use File::Find qw(find);

find( 
    { 
    wanted      => $wanted,   #code refs
    postprocess => $post,
    },
    @ARGV,
    );

While I was in each directory, I could collect information on each file. Each file is already sorted by artist and album but I still need to choose which one of the duplicate files to keep. After a bit of thought, the solution turned out to be simple. I could sort on file extension, looking up the ordering in a hash. When I have two files with the same extension I’ll choose the one with the higher bitrate. When the bitrates match, I’ll choose the one with the shortest filename. With the various music libraries, I had some files like Susie Q.m4a and Susie Q 1.m4a; essentially the same file except for some slight metadata differences. I used Music::Tag to get the metadata since it automatically delegated to plugins for the various file formats.

After sorting, I mark for deletion everything except the first element in the list. I don’t delete them right away; I print the list to a file which I can use later to delete files. I’ve been around too long to delete files right away.

#!/Users/brian/bin/perls/perl5.18.1
use v5.18;
use Digest::MD5 qw( md5_hex );
use Data::Dumper;
use File::Basename qw( basename );
use File::Find;
use File::Map   qw( map_file );
use File::Copy  qw( copy );
use File::Path  qw( make_path );
use File::Spec::Functions  qw(abs2rel rel2abs splitdir);
use Music::Tag;

my $extensions_order = {
    m4a => -2,        
    mp3 => -1,
    m4p =>  0,
    };

open my $fh, '>', 'delete_files.txt';

my $hash = {};

my( $wanted, $post ) = make_subs( $dir, $hash );

find( 
    { 
    wanted      => $wanted,
    postprocess => $post,
    },
    @ARGV,
    );
    
sub make_subs {
    my( $dir, $hash ) = @_;
    
    sub { # wanted
        # my $path     = $File::Find::name;
        # my $filename = $_;
        
        state $count = 0;

        return if( -d $File::Find::name or -l $File::Find::name );
        return if $_ eq '.DS_Store';

        my $filename = basename( $File::Find::name );
        my $relative = abs2rel( $File::Find::name, $dir );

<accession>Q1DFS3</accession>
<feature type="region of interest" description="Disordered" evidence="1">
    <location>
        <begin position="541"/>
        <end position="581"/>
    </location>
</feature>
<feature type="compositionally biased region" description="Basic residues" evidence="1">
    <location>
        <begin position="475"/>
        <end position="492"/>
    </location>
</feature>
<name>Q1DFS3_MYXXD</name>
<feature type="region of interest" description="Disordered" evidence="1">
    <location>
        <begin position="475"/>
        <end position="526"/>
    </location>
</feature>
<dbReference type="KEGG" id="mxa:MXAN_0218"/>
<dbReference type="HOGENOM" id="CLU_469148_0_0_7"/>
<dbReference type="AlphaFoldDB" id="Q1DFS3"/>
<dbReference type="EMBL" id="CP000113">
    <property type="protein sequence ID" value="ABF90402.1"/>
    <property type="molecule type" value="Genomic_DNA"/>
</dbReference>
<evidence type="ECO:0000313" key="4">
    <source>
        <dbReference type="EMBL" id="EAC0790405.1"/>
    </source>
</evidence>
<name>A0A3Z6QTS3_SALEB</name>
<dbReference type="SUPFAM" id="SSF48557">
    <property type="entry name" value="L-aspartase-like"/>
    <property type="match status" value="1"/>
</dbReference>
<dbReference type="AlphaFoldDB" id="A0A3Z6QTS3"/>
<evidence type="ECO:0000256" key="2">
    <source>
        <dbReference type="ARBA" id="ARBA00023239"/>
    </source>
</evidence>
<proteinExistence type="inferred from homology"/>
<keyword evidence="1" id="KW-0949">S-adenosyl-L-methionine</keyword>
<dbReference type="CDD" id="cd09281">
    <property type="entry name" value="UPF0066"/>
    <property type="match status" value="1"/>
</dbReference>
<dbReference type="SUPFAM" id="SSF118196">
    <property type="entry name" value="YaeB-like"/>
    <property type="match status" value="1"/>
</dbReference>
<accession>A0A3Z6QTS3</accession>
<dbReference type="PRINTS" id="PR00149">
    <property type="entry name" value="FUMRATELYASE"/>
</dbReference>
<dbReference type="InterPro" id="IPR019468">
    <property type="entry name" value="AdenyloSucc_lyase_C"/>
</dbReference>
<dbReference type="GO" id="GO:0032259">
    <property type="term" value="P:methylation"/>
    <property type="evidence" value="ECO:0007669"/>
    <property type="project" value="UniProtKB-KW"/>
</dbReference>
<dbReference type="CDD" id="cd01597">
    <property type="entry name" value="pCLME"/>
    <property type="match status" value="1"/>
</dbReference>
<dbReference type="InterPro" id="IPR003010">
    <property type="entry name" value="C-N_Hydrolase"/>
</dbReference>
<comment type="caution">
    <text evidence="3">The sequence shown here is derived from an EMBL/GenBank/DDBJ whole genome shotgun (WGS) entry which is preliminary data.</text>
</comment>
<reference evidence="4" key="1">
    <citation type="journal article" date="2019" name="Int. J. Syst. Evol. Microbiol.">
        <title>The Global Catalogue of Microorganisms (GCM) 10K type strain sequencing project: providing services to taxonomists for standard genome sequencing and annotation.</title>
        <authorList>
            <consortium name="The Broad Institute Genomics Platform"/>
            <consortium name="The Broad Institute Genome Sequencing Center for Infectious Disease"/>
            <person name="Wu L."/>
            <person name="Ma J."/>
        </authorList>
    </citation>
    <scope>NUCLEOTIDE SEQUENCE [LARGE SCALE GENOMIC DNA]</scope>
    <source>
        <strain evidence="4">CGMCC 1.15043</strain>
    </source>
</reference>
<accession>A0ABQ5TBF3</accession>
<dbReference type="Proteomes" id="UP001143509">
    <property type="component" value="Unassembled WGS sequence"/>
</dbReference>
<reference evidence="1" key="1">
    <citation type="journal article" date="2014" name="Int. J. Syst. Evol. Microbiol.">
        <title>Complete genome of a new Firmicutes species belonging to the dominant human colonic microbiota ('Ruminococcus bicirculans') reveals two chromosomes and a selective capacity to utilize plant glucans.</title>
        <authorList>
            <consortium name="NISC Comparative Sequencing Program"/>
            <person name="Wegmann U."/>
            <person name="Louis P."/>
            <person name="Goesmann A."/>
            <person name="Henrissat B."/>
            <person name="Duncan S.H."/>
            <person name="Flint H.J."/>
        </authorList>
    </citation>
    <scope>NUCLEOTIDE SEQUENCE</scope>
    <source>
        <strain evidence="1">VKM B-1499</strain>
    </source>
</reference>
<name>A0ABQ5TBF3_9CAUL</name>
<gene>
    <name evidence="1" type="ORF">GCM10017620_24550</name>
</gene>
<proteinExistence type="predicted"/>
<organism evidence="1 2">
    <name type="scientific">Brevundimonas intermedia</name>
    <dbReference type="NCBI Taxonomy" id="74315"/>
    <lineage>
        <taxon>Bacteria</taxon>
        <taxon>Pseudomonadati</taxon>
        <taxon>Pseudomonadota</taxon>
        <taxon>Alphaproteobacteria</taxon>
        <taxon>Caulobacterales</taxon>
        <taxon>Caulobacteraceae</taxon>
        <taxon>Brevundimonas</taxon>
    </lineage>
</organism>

my $basename_no_ext = $filename =~ s/\.[^.]+\z//r;

        my( $extension ) = $filename =~ m/ \. ( [^.]+ ) \z /x;
        return unless exists $extensions_order->{$extension};

        my $this_file = {};

        my $info = eval { Music::Tag->new( $filename )->get_tag };
        
        my $title = eval{ $info->title };
        if( [email protected] ) { 
            warn "Title had a problem: [email protected]";
            }

        $this_file->{tag} = {
            title   => $title,
            bitrate => eval{ $info->bitrate },
            };    
        $this_file->{file} = {
            extension => $extension,
            basename  => $filename,
            relative  => $relative,
            no_ext    => $basename_no_ext,
            'File::Find::name' => $File::Find::name,
            '_' => $_,
            };    
        
        push @{ $hash->{$File::Find::dir}{$title} }, $this_file;

        $hash->{extensions}{$extension}++;
        },
        
    sub { # postprocess        
        my $this = $hash->{$File::Find::dir};

        TITLE: foreach my $title ( sort keys %$this ) {
            my $songs = $this->{ $title };
            next if @$songs == 1; # no duplicates, no problem

            my @sorted = sort {
              state $e = $extensions_order;
                
              $e->{ $a->{file}{extension} } <=> $e->{ $b->{file}{extension} }
                    or
              length $a->{file}{basename} <=> length $b->{file}{basename}
                    or
              $b->{tag}{bitrate} <=> $a->{tag}{bitrate}
              } @$songs;

            # everything without the chosen key will be deleted
            $sorted[0]{chosen}++;
            
            SONG: foreach my $song ( @sorted ) {
                $hash->{seen}++;
                next unless exists $extensions_order->{
                    $song->{file}{extension} };
                $hash->{examined}++;
                next if $song->{chosen};
                
                # ignore other files, such as videos and e-books
                next unless exists $extensions_order->{
                    $song->{file}{extension} };

                $hash->{deleted}++;
                print { $fh } "delete:\t$song->{file}{relative}\n";
                }
            }

        delete $hash->{$File::Find::dir};
        }
    }

And that was it. This left behind a couple of problems, such as messed up metadata, but I wasn’t going to be able to solve that programmatically anyway. Getting a complete set of files with no duplicates solved most of the problem and leaves me with the joy of flipping through physical albums that only us grey beards remember.

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brian d foy

brian d foy is a Perl trainer and writer. He’s the author of Mastering Perl and co-author of Programming Perl, Learning Perl, Intermediate Perl and Effective Perl Programming.